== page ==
Palatinate-Zweibrücken

What is Palatinate-Zweibrücken known for?


prominent position

regularly visited (visitor) by a commission consisting of the district superintendent, the secular bailiff and a representative of the central administration in Zweibrücken. There was no bishop or church president, although the superintendent of Zweibrücken had a more prominent position than his colleagues. The parish churches of the individual districts convened regularly; sometimes all clergy in the duchy convened in a national synod. There was no institutionalized national church council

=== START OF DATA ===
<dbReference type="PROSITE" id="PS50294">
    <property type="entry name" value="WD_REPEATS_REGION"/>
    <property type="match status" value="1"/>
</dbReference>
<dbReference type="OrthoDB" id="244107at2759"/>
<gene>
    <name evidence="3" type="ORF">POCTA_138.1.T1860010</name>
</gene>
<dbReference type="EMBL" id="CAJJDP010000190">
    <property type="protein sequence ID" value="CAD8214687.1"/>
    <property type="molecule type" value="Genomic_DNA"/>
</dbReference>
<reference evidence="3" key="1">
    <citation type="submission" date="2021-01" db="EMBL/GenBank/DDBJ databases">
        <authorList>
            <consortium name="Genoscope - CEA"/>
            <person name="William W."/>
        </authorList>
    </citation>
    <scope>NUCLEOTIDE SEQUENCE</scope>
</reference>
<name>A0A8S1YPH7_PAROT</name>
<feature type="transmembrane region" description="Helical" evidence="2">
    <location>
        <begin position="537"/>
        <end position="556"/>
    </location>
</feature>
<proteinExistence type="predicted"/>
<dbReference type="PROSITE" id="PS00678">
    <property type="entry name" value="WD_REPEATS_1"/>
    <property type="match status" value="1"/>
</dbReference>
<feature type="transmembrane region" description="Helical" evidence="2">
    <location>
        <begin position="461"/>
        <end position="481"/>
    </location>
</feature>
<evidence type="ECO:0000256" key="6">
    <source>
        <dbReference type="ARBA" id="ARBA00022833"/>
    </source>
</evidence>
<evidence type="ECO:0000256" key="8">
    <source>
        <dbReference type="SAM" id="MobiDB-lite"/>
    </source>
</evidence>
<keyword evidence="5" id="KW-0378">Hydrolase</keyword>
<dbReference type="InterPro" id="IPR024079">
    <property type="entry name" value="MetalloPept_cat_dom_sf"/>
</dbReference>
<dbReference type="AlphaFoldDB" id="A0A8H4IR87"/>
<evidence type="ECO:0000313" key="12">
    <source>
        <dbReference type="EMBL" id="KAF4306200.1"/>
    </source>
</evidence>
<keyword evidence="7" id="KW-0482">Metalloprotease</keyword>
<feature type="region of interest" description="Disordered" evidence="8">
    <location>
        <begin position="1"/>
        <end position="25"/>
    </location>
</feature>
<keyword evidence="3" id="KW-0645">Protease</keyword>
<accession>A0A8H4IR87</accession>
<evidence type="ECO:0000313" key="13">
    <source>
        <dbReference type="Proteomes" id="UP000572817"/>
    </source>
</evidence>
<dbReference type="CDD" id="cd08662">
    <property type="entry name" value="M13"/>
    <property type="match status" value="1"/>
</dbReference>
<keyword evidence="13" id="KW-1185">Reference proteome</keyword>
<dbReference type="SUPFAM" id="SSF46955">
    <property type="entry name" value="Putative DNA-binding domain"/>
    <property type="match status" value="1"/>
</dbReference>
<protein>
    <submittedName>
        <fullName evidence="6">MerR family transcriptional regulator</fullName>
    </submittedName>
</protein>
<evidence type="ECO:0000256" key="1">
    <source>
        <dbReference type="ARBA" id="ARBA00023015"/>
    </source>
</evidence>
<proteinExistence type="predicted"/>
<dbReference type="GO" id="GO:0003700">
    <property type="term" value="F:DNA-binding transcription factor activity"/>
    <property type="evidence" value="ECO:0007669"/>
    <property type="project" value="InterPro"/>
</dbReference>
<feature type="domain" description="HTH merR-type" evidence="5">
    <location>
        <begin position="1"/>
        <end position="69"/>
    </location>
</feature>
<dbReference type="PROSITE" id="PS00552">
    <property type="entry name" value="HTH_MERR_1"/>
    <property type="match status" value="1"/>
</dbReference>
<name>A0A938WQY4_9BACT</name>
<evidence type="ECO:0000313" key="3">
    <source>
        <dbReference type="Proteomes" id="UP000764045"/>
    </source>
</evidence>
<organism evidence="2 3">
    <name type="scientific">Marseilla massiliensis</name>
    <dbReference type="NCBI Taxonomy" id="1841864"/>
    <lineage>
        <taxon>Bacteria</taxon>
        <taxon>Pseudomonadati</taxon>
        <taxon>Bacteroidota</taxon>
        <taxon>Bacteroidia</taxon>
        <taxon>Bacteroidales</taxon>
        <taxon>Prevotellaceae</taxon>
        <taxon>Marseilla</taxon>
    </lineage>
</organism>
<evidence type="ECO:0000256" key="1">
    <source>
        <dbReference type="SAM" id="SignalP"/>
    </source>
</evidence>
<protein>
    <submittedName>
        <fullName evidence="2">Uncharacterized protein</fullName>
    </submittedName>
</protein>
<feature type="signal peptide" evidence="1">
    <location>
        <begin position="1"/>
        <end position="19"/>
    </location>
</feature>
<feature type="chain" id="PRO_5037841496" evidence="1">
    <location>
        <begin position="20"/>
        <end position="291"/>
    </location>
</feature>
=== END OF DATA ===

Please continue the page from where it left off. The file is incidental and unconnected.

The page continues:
combining

;bendy lozengy" pattern, and overall a silver shield with a crowned blue lion for Zweibrücken itself. The sinister side was quarterly of six (in two rows of three), combining the lion of Jülich, the escarbuncle of Cleves, the lion of Berg, the red and silver chequy fess of Mark, the triple chevrons of Ravensberg and the bar of Moers. Georg Christian Joannis: ''Kalenderarbeiten'', Zweibrücken 1825, p. 15 ff Online<


special role